"If someone who has worldly means sees a brother in need and refuses him compassion, how can the love of God remain in him?" 1 Jn 3:17
St John Neumann knew well the truth of John's first letter. Because he saw so many in need, he did everything he could to respond, including learning Spanish, Italian, French and Dutch. A a missionary to the United States, he became a kind of itinerant pastor, and although his ministry was rich and diverse, he needed community support so joined the Redemptorists.
Named bishop of Philadelphia at 41, the young Redemptorist, anxious to respond to the needy and unlearned, approached the teaching brothers and sisters in the area and invited them to serve with him in the schools of Philadelphia. Determined to give immigrant children especially a chance at a better life, John immediately began to build Catholic schools. In less than a decade Philadelphia, while had only two Catholic schools when he arrived, had more than one hundred.
Success stories like John's continue to lift us up with hope. When people of faith work together for the good of all, everyone benefits. When John was named bishop, it was clear that Catholic schools could change the face and public voice of Catholics in the United States. The parochial school system that John began to build provided Catholics not only with a good education, it prepared them to make a difference in society, and taught them how a deep faith life could impact their neighborhoods and cities for the good of all.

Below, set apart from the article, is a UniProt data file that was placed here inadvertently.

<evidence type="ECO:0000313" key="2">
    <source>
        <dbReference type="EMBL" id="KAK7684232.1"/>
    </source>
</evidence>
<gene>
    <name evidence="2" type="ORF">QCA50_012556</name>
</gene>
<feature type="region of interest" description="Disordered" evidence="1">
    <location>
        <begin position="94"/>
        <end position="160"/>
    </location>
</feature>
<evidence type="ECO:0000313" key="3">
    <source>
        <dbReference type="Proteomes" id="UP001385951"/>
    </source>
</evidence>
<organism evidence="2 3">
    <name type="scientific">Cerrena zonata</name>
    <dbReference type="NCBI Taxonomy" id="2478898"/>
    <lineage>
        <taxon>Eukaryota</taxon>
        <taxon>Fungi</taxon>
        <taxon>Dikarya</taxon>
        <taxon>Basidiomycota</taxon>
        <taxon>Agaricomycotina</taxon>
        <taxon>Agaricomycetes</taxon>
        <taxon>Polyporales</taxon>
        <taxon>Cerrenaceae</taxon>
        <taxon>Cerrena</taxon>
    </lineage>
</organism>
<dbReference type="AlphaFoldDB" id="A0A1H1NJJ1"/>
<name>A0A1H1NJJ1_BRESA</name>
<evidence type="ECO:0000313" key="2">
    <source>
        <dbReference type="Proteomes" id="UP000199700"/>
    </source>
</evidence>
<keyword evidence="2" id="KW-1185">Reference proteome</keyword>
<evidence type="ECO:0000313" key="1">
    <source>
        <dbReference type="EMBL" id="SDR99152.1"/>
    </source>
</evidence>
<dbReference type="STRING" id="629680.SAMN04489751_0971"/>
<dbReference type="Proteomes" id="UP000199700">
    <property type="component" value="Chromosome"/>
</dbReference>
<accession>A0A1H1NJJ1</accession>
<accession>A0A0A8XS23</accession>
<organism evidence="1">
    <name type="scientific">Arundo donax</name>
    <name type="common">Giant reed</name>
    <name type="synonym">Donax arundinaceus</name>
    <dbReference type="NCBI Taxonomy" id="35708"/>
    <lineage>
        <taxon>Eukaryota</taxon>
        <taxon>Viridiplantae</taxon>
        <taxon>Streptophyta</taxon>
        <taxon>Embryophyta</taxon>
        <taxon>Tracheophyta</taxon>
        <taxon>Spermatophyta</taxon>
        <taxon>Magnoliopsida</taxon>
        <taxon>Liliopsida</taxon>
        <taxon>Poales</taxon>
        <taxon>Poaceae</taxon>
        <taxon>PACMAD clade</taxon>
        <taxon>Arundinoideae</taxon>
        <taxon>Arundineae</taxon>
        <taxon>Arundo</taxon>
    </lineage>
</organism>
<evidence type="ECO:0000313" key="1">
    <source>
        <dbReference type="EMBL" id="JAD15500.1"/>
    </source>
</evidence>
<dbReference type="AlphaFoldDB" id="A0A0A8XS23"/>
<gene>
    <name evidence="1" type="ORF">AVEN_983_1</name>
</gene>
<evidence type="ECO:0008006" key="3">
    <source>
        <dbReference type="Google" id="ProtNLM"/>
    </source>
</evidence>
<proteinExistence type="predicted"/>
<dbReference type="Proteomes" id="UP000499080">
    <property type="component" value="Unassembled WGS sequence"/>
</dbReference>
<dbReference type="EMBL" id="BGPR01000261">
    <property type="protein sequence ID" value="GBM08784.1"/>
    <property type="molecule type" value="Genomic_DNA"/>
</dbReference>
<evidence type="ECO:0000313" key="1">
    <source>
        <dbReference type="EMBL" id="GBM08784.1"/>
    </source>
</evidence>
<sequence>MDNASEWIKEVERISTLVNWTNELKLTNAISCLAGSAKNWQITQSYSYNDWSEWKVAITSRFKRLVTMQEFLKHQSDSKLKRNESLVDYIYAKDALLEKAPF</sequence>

Now it is our chance. How can we best advance the gospel in the 21st century? Are schools still the answer? Are hospitals? What will the new evangelization look like?
Today, pray to know how best to announce the Good News with your lives.
What aspect of church life has been most important in your faith life?